Keeping The Guitar’s Tradition Alive 1

My work as a discographer consists in gathering any information I can find on classical guitar recordings, of course, and include it in my computerized discography (13, 600+ recordings). For this, I rely a lot on the Internet and I must say that it is sometimes a blessing and sometimes a curse. A blessing, when I find very complete information about the composers, titles, times, guitars played, etc. A curse, when on such important websites as,, and many others, I rarely see the names of the composers associated to their pieces.

I then have extra work: listening to the pieces to identify the composers or find the email of the artists and ask them. If I am lucky someone answers my letters, if not…

Sometimes I wonder if in ten or fifteen years from now, people will remember at all who composed Recuerdos de la Alhambra, Torija or Campanas del Alba (Tárrega, Torroba, Eduardo Sainz de la Maza) or if everything, in that future musical limbo, will just be one big streaming tune. So, if you are a recording artist, please help us to keep the guitar’s tradition alive: make sure to include the complete info on your own website first and, if possible, elsewhere too.


Happy 2016!

I would like to thank the readership of Guitar’s TOP 100. The book has now been shipped in 22 countries: Australia, Austria, Brazil, Canada, Chile, Denmark, England, Finland, France, Germany, Greece, Italy, Mexico, The Netherlands, New-Zealand, Norway, Portugal, Puerto-Rico, Russia, Spain, Switzerland and the USA.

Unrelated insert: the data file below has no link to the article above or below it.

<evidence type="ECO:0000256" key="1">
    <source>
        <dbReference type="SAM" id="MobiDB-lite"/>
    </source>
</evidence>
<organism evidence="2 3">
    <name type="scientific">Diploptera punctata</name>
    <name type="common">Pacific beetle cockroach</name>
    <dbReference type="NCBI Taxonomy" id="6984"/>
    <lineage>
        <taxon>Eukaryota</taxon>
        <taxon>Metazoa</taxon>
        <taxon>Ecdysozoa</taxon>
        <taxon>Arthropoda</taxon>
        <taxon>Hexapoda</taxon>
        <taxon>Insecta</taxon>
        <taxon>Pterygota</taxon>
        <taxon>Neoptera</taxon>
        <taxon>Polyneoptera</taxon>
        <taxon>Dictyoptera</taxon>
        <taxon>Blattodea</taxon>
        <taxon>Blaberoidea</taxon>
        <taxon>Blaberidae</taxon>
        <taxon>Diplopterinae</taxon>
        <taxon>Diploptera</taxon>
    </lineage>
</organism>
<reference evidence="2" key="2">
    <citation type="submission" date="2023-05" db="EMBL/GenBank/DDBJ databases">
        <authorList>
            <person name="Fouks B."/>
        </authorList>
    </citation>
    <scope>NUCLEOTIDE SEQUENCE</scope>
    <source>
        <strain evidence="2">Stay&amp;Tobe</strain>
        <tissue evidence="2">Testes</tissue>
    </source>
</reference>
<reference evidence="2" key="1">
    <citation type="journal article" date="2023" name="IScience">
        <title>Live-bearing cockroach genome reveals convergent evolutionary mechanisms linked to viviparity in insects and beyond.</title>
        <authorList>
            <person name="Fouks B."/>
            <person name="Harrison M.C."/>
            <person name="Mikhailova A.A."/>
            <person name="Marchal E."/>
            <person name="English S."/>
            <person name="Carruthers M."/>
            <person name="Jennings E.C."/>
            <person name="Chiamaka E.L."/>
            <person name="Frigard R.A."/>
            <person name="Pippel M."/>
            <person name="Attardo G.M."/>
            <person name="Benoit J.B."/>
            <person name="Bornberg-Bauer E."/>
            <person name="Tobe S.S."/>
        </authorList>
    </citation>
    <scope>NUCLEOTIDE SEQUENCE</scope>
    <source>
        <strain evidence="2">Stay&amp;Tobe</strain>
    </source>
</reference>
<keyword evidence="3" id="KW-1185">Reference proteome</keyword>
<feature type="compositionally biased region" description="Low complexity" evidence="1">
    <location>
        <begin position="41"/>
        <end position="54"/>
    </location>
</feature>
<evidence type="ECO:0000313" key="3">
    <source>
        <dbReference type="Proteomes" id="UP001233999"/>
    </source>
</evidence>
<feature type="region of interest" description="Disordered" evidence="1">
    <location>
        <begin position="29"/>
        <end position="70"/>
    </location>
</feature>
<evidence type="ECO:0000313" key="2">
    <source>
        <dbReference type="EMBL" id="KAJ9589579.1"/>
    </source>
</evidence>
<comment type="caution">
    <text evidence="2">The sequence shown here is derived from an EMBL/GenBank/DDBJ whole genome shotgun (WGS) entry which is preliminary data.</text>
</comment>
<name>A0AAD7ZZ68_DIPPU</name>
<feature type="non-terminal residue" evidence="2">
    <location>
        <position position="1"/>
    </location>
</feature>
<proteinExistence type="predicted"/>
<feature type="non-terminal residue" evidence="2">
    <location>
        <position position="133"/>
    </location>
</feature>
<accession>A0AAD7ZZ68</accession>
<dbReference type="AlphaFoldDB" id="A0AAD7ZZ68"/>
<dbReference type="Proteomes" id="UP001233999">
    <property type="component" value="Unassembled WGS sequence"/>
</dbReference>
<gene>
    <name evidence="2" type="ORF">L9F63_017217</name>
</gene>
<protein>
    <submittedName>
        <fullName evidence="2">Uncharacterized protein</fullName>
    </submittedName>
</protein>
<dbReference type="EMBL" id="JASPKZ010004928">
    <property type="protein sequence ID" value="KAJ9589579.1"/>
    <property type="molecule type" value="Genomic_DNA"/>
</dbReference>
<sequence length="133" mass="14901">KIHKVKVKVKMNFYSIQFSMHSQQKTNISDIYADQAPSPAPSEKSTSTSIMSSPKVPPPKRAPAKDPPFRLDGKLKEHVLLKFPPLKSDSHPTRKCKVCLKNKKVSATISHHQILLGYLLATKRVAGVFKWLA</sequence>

My wish for 2016 and the 21st Century is that not only the guitar community, but the international music community is made more aware of the guitar’s amazing original repertoire. I wish its music to be listened to, appreciated, treasured and shared more. Thank you for trusting this author and Happy 2016!

In Need of Uplifting Music

As days are growing shorter and colder, at least in this part of the world (Canada), one really needs to seek any remnants of light left. So lets get a piece of sun where there is plenty: Australia and Brazil!

My sunny, uplifting pieces of music today are three:

From Brazil, Paulo Bellinati’s (1950-) Jongo (1978) is the TOP 86 most recorded piece for guitar. This good-humoured piece has melodies constantly shifting from lower to upper registers, a section in harmonics and a surprising improvised hand percussion episode performed on different parts of the guitars’ bodies. [Benjamin Beirs (guitar); Maud Laforest (guitar) Self-production 885767585140]

From Brazil again, Radamés Gnattali’s (1906-1988) Sonata for cello and guitar (1969), presents a good mix of fun and content across its three movements. The instruments are really equal partners here as each one shares the spotlight and gives its best shot at Gnattali’s infectious melodies. [Marc Regnier (guitar); Natalia Khoma (cello) Dorian Sono Luminus DSL-92116]

Finally, from Australia, Ross Edwards’ (1943-) Arafura Dances: Concerto for Guitar and String Orchestra (1994-95) is based on two of the composer’s maninyas, Australian Dance/ chants, that are, in the composer’s words “woven into a fabric of insect rhythms and drones”. Warning: This music will grow on you. It is attractive, seductive, and downright irresistible! [Karin Schaupp (guitar) Tasmanian Symphony Orchestra, Conductor: Richard Mills, ABC Classics 476-227-0 or 481 0961]

Guitar Quartets

From time to time one comes across an exceptional guitar quartet at a concert, on CD or mp3. One’s interest grows and maybe will one like to explore this ensemble’s repertoire. But, how popular are guitar quartets? Are any guitar quartets in the list of the TOP 100 most recorded pieces for guitar?